He watches you and you feel really small. His gaze is almost threatening, but you focus on the lightness of those enormous drapes that appear to be made of wispy fabric rather than plaster. You seem to feel the wind caressing your skin as it moves towards the giant and causes his clothing to billow out. Then you see the expression on his face, the details of his hands and the majesty that seems to radiate out of the eyes of those men who made Italy and beyond.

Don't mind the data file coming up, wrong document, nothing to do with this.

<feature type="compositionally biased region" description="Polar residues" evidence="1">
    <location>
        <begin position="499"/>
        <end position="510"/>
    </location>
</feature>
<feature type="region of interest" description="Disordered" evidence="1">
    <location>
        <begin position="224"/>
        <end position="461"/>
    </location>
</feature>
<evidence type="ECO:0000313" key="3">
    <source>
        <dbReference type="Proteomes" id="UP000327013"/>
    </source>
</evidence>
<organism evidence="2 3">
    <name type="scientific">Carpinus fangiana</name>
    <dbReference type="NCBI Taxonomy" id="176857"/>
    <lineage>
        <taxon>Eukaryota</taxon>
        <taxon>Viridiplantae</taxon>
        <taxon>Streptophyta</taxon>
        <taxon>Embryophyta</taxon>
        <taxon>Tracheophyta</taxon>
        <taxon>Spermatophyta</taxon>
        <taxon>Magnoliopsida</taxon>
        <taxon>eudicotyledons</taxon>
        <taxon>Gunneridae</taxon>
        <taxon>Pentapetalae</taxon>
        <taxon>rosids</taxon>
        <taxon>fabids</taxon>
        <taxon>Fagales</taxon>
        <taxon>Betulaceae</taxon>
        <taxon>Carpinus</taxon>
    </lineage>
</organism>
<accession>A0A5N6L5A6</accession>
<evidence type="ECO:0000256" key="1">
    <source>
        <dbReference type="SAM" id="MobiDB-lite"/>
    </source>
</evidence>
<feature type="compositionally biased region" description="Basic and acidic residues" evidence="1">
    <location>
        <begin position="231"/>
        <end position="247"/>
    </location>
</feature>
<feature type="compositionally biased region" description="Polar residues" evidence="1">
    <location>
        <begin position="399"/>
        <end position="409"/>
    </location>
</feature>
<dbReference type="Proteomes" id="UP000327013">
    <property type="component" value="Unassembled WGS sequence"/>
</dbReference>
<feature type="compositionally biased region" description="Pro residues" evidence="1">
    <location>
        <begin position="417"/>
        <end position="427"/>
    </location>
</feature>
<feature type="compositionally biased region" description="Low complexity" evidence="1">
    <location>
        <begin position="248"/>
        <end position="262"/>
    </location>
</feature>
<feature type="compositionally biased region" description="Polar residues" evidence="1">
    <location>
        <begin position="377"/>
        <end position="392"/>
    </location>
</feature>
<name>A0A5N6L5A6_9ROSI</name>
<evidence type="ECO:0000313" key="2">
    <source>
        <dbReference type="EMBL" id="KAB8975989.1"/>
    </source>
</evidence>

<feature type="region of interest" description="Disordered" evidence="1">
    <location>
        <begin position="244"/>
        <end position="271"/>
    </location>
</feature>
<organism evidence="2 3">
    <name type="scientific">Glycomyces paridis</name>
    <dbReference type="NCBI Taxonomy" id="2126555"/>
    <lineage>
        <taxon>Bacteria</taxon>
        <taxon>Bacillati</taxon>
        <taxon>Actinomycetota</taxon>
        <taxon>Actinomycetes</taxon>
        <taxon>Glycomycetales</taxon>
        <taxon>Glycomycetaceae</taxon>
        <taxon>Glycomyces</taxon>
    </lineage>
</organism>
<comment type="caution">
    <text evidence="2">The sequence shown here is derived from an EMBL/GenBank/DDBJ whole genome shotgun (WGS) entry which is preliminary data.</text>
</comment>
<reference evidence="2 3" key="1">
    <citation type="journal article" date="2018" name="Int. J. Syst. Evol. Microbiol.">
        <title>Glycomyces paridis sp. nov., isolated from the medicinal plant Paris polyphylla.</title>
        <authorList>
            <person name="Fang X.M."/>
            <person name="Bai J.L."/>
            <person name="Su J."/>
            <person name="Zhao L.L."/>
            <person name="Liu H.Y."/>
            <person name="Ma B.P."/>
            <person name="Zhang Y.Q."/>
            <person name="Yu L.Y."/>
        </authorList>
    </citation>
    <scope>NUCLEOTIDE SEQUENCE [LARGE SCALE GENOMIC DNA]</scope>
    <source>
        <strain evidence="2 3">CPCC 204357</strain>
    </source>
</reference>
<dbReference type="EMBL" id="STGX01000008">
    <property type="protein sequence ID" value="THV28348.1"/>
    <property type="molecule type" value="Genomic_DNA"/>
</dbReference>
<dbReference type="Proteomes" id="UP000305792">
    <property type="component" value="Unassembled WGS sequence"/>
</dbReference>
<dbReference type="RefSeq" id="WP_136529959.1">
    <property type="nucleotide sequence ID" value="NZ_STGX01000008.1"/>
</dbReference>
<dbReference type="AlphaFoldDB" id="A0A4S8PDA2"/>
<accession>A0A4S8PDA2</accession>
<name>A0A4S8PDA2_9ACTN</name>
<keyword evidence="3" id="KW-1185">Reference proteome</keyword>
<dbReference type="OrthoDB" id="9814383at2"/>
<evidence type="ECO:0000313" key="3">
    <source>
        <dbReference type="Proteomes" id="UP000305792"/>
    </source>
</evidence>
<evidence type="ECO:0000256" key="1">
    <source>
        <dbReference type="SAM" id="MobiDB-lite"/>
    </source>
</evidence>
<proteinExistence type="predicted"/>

Vincenzo Vela. That name isn’t new to you and now you remember: you’d seen one of his sculptures in a museum in Rome and were surprised to discover that they devoted so much space to an artist from Ticino. It’s not easy to emerge in a country so rich in culture. But he managed it. After leaving Ligornetto, the Swiss sculptor studied in Milan and Venice, signed up as a volunteer in the Swiss civil war of Sonderbund and then went on to find fame and fortune in Turin. In 1862 he commissioned the construction of the villa in Ligornetto, designed to house his most important pieces.